Before making a submission, stakeholders were asked to read the consultation paper and frequently asked questions.

Stakeholders were able to gain further information via the Questions section below or by emailing animalbiosecurity@dpird.wa.gov.au before making a submission using the online submission form.

What happens next

Following the close of the consultation period, DPIRD will assess the feedback, amend the proposal where appropriate and communicate the outcome to stakeholders. Updates will also be posted on this page.

CLOSED: This discussion has concluded.

If you need more information about the proposal to enhance poultry traceability in WA, ask your questions here.

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    What’s involved in when eggs are sold?

    Haydz asked 2 months ago

    Hi Haydz, under this proposal poultry owners who sell eggs, regardless of how many birds they own, will be required to register with DPIRD and obtain a property identification code for the properties on which they keep birds. 

    DPIRD encourages you to make a submission to register your views about the proposal. The consultation closes at 5pm today.

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    What happens when owners, and their birds, gather at events like poultry shows. Some participants would be registered, because they meet the threshold, while those below the threshold won't be. Yet these birds are at high risk of cross infection because of their close proximity in a confined area as well as being handled by the same judge. As waybills are not required how would tracing be managed if an incident stemmed from such an event?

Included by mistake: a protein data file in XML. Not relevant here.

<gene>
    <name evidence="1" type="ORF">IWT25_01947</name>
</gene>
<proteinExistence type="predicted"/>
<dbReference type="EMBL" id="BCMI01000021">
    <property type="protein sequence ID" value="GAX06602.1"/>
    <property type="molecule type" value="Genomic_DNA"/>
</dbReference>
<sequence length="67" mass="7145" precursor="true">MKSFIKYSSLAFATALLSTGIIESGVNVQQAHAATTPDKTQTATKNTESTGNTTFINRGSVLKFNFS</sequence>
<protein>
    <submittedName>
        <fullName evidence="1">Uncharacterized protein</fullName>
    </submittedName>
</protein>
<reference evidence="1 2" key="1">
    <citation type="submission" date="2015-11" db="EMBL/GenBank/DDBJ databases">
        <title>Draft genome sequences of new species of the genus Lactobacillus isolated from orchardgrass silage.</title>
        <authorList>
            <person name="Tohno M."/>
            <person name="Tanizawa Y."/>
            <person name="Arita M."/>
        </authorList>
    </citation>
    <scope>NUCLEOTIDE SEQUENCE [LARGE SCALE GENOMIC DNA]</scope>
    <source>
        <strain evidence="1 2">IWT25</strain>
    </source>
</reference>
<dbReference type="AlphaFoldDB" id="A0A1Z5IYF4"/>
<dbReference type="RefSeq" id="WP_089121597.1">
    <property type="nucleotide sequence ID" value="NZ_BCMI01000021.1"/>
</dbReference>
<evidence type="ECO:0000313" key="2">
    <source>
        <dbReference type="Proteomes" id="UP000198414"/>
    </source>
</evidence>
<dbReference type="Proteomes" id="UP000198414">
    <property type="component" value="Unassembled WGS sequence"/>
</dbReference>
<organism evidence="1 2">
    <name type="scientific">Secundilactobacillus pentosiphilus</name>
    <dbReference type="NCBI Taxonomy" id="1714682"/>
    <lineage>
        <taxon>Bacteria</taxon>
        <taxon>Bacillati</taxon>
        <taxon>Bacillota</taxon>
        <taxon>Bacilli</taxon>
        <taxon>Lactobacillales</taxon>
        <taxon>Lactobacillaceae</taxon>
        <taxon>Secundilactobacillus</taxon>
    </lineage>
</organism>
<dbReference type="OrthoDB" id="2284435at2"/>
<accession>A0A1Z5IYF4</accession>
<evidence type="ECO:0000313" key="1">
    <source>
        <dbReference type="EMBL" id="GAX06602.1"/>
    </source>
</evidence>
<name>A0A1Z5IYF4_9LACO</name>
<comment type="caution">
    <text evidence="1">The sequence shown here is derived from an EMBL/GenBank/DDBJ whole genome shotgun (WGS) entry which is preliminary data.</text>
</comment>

Ken asked 2 months ago

    Hi Ken, thanks for your question. The current proposal does not require waybills for movement of birds. Biosecurity guidelines for bird event organisers and participants can be found on the DPIRD website. These guidelines include maintaining a record of birds that attend the event to allow for tracing if required.

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    How would a citizen who has an over production of eggs, and sells them for $5/dozen casually to their friends, be affected by the proposed changes? What is the main goal of this traceability and how do we encourage people to come forward, regardless of the size of their coup?

    Francesca Gaspar asked 2 months ago

    Hi Francesca,

    Under the proposal if you are selling eggs you would be required to register with DPIRD. The aim of this proposal is to strengthen our traceability arrangements in order to protect our biosecurity. The ability to respond to disease outbreaks such as avian influenza and communicate with poultry owners during these responses would be enhanced if DPIRD has a register of poultry owners and where the birds are kept.